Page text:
A testamentary trust is a trust that is established by the will and comes into existence when probate of the will is granted.
A testamentary trust can be established under a will for either specific assets or for the residue of the Estate (after debts and making all other specific gifts).
The will becomes the trust deed for the trust.
Where a testamentary trust is established, there are various requirements that a Testator must comply with. For example, in NSW, the Testator must comply with the formal requirements contained in Section 7 of the Wills, Probate and Administration Act, 1898 for execution of a valid will. These requirements will vary between States and Territories.
The will sets the terms of the trust. The will should identify a Trustee (or Trustees), beneficiaries, an appointor (if necessary) and the assets that pass into the trust. The will can provide full discretion for the Trustee as to who should receive the capital and income of the trust. Alternatively the trust may be established so that no discretion is given to the Trustee but the entitlements are fixed.
In many cases the Trustee established under the Will is the same person as the Executor of the Estate but this need not necessarily be the case. Testamentary trusts can be used for a variety of purposes but some of the more common purposes include:
- Tax effectiveness for both income and capital;
- Protection of assets if the beneficiary is involved in a family law property dispute;
- Care for children that cannot care for themselves;
- Protection of assets where beneficiaries suffer various addictions;
- Protection of spendthrift beneficiaries from themselves;
- To protect an inheritance from a beneficiary who might be a spendthrift;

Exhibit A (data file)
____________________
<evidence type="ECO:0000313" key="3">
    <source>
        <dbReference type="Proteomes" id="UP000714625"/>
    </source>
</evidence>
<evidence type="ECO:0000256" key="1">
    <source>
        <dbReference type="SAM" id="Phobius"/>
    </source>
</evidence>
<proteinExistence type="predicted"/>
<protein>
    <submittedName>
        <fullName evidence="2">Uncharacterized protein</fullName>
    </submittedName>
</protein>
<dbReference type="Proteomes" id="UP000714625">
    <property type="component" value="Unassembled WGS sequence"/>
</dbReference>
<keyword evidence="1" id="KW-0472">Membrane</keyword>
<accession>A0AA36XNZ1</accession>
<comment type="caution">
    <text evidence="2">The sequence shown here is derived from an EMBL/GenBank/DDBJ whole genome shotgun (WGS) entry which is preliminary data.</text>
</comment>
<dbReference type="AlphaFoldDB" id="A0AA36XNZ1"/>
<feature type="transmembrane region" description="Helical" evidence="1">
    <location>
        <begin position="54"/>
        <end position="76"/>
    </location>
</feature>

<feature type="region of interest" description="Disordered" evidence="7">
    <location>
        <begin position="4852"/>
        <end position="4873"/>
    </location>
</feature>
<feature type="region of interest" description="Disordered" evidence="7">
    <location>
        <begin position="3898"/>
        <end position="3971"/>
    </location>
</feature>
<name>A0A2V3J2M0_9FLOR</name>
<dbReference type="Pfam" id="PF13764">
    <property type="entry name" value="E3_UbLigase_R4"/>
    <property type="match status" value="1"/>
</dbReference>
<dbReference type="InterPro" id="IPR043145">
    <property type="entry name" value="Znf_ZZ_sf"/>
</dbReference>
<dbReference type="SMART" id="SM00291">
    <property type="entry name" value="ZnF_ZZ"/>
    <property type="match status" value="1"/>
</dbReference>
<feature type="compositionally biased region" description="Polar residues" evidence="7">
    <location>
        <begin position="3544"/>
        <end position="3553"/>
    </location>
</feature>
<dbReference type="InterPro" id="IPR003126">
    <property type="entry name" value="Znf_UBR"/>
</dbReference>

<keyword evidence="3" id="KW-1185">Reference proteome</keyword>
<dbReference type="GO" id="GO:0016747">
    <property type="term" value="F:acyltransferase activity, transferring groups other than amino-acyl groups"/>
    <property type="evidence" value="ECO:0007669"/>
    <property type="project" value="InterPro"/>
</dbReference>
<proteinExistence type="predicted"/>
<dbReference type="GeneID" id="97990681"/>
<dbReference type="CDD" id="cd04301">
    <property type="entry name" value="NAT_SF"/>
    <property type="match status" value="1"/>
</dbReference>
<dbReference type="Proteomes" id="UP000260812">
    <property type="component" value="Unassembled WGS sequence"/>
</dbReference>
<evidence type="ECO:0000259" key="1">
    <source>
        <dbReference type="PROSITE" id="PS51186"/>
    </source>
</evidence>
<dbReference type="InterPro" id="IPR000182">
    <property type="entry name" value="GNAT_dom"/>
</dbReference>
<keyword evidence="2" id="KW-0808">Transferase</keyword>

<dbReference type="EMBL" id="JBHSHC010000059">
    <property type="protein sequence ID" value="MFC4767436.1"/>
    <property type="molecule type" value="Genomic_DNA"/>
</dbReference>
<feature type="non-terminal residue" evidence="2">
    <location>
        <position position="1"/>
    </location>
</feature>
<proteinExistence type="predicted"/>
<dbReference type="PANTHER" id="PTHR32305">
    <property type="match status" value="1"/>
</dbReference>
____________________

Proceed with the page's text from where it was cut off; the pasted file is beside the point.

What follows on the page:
- Protection from business creditors; and
- Protection from legal actions brought against beneficiaries.
Any property that can be passed through an Estate can be placed in a testamentary trust.
Inability to delegate testamentary capacity
One of the technical aspects in drafting a will that includes a testamentary trust is the need to ensure that the Testator/Testatrix does not delegate or leave the selection of the beneficiaries to another person. This means that the Testator must nominate specific beneficiaries or a class of beneficiaries whom the trustee can choose between to benefit under the will.
Testamentary Trust Strategies
Where any child under the age of 18 is a beneficiary of a testamentary trust the income that they are ‘presently entitled’ to will be excepted trust income.
This means that the income will not be caught under the penal rates of tax imposed on minors, rather a resident minor beneficiary will receive the benefits of a resident adult’s tax-free threshold and the relevant marginal rates of tax on income to which they are presently entitled and which is in excess of that amount.
The tax benefits that arise under sec 102AG are not reliant on the income being spent for the benefit of the minor beneficiary of the trust. The relevant rules of present entitlement apply and the income does not actually have to be given to them. The Trustee can establish a loan account in favour of the minor beneficiary and spend the money on behalf of the children for their education, maintenance and advancement.
The parents can take out a separate credit card to cover the expenses and have the account paid by the testamentary trust. This provides a clear audit trail.
Protection Through a Testamentary Trust
Inheritances, like other assets, can form part of the matrimonial property that is available to the Family Court to divide in the event of a marriage breakdown and property dispute.
Assets placed in a properly structured testamentary trust may be capable of being kept outside the concept of ‘marital property’ and not included amongst those assets that are vulnerable to orders of the Family Court.
It is important to point out that the Family Court may, however, consider the presence of the trust in calculating what they consider to be an equitable distribution of the assets.
Where a beneficiary is having trouble with creditors or facing bankruptcy, then any assets that they receive under a Will could pass directly to their creditors. In these circumstances a testamentary trust can help keep the assets out of the reach of present and future creditors.
These assets and the income produced by them will still be available for family members and, in particular, the children of the insolvent person.